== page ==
In a decision handed down on July 11,2005, New York’s Appellate Division made some important distinctions between joint and mutual wills. Schloss v. Koslow, 800 N.Y.S.2d 715(A.D.2 Dept 2005) found that there was insufficient basis to infer that a promise by a testator never to alter or revoke his will gave rise to a binding contract which might be enforced by a third party beneficiary.

Joint wills are dubious propositions at best. A joint will consists of a single instrument containing the wills of two or more persons and disposes of property owned jointly, in common or separately by them. A joint will is oblivious to the many events which alter our lives as time progresses and can usually not be amended or revoked after one of its makers has died.

The court found that these two separately drawn –but basically “mirror image”– wills were mutual wills. Each of the wills contained a statement of intent to apply all of the estate assets for the support of the spouse and then a daughter and a niece, further reciting that the other spouse was to make a will with a similar disposition. After the wife passed away and her husband subsequently changed his will, their niece sued as a third party benificiary to prevent her uncle from revoking his will.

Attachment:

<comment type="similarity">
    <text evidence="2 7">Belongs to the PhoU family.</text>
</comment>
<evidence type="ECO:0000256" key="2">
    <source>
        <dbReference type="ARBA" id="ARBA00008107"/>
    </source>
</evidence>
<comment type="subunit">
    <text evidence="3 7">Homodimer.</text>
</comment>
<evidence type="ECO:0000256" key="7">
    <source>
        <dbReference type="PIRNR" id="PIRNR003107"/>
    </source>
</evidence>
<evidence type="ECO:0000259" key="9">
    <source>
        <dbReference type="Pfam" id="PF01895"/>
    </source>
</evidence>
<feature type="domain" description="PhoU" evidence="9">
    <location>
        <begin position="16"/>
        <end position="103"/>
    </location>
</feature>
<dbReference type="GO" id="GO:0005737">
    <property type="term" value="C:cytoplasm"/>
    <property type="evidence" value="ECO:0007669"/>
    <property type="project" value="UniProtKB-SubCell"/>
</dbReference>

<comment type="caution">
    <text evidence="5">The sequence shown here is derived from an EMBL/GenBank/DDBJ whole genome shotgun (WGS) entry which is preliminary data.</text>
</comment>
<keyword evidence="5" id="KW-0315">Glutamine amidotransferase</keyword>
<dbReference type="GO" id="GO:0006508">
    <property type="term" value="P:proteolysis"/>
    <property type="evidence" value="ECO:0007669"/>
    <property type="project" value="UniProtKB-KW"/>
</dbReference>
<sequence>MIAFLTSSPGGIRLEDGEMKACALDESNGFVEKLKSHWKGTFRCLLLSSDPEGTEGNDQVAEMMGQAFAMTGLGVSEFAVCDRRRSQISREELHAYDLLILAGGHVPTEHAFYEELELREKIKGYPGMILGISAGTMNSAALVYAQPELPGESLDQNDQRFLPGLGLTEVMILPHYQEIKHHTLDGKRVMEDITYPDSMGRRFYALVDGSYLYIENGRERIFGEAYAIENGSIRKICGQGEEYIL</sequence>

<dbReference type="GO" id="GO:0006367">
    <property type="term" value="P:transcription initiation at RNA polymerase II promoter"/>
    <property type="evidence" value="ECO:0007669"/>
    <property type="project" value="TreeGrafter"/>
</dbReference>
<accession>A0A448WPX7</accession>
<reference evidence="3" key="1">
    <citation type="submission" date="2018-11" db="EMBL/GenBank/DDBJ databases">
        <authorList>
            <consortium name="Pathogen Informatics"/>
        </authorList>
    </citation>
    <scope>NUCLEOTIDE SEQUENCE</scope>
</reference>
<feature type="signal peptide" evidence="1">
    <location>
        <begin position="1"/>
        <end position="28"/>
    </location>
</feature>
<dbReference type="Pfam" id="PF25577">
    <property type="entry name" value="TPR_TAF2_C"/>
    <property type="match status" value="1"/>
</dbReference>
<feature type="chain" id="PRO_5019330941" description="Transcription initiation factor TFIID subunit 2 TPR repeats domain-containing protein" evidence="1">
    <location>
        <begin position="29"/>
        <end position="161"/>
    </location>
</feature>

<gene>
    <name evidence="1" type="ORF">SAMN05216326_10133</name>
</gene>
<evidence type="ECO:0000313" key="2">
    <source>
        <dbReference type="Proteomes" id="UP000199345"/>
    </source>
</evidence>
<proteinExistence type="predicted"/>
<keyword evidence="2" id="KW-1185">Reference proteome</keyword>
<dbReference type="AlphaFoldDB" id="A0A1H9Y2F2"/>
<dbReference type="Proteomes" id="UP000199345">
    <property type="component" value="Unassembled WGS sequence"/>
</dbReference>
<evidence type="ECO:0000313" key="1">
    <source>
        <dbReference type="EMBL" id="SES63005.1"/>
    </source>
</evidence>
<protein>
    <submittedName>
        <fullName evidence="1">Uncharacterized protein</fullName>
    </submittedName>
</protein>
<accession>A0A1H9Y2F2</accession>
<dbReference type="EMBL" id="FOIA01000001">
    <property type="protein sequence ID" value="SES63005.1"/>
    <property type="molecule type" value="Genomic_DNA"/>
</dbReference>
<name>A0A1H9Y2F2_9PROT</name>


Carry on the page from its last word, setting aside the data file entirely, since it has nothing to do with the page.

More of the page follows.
The lower court granted the uncle’s motion for summary judgment to dismiss the proceeding . In affirming this determination, the Appellate Division noted that the uncle’s original will lacked “contractual language” to establish that there was a “clear and unambiguous ” promise to renounce his right to subsequently revoke and alter his will . The court concluded that the “mutual wills in this case do not furnish a sufficient basis upon which to infer a promise by the defendant never to alter or revoke his will “. That said, the court elected not to entertain arguements by the niece as to whether or not a constructive trust had been established by the mutual wills.